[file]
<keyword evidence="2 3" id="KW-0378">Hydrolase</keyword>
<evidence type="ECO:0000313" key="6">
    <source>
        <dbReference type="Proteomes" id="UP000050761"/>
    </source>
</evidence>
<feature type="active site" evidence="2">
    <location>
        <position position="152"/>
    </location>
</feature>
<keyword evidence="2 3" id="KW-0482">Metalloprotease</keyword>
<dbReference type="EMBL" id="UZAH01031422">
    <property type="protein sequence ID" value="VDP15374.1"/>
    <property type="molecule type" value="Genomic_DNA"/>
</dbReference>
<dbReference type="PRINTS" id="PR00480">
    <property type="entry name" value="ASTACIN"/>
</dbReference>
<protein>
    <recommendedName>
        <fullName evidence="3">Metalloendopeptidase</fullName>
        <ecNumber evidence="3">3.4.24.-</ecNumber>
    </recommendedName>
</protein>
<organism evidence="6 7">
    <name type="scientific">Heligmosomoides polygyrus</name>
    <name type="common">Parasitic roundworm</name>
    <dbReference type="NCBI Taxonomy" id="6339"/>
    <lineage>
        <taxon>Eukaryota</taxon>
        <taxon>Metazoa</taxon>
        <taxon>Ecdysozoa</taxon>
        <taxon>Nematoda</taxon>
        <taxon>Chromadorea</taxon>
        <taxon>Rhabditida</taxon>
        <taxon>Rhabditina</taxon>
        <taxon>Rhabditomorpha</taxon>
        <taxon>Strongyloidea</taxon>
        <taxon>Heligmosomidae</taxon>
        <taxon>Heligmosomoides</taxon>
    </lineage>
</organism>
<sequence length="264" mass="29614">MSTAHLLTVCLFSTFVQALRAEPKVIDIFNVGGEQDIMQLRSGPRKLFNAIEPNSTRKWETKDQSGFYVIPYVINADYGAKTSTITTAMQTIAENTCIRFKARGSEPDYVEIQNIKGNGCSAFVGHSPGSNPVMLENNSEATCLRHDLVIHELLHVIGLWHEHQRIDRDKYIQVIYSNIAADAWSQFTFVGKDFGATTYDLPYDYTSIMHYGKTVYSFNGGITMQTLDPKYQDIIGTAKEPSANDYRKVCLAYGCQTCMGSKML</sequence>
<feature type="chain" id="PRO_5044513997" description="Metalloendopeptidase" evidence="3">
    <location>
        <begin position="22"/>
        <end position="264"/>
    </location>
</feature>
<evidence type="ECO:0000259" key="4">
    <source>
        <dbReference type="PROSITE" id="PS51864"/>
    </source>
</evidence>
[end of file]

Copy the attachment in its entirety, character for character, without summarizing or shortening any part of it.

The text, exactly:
<keyword evidence="2 3" id="KW-0378">Hydrolase</keyword>
<evidence type="ECO:0000313" key="6">
    <source>
        <dbReference type="Proteomes" id="UP000050761"/>
    </source>
</evidence>
<feature type="active site" evidence="2">
    <location>
        <position position="152"/>
    </location>
</feature>
<keyword evidence="2 3" id="KW-0482">Metalloprotease</keyword>
<dbReference type="EMBL" id="UZAH01031422">
    <property type="protein sequence ID" value="VDP15374.1"/>
    <property type="molecule type" value="Genomic_DNA"/>
</dbReference>
<dbReference type="PRINTS" id="PR00480">
    <property type="entry name" value="ASTACIN"/>
</dbReference>
<protein>
    <recommendedName>
        <fullName evidence="3">Metalloendopeptidase</fullName>
        <ecNumber evidence="3">3.4.24.-</ecNumber>
    </recommendedName>
</protein>
<organism evidence="6 7">
    <name type="scientific">Heligmosomoides polygyrus</name>
    <name type="common">Parasitic roundworm</name>
    <dbReference type="NCBI Taxonomy" id="6339"/>
    <lineage>
        <taxon>Eukaryota</taxon>
        <taxon>Metazoa</taxon>
        <taxon>Ecdysozoa</taxon>
        <taxon>Nematoda</taxon>
        <taxon>Chromadorea</taxon>
        <taxon>Rhabditida</taxon>
        <taxon>Rhabditina</taxon>
        <taxon>Rhabditomorpha</taxon>
        <taxon>Strongyloidea</taxon>
        <taxon>Heligmosomidae</taxon>
        <taxon>Heligmosomoides</taxon>
    </lineage>
</organism>
<sequence length="264" mass="29614">MSTAHLLTVCLFSTFVQALRAEPKVIDIFNVGGEQDIMQLRSGPRKLFNAIEPNSTRKWETKDQSGFYVIPYVINADYGAKTSTITTAMQTIAENTCIRFKARGSEPDYVEIQNIKGNGCSAFVGHSPGSNPVMLENNSEATCLRHDLVIHELLHVIGLWHEHQRIDRDKYIQVIYSNIAADAWSQFTFVGKDFGATTYDLPYDYTSIMHYGKTVYSFNGGITMQTLDPKYQDIIGTAKEPSANDYRKVCLAYGCQTCMGSKML</sequence>
<feature type="chain" id="PRO_5044513997" description="Metalloendopeptidase" evidence="3">
    <location>
        <begin position="22"/>
        <end position="264"/>
    </location>
</feature>
<evidence type="ECO:0000259" key="4">
    <source>
        <dbReference type="PROSITE" id="PS51864"/>
    </source>
</evidence>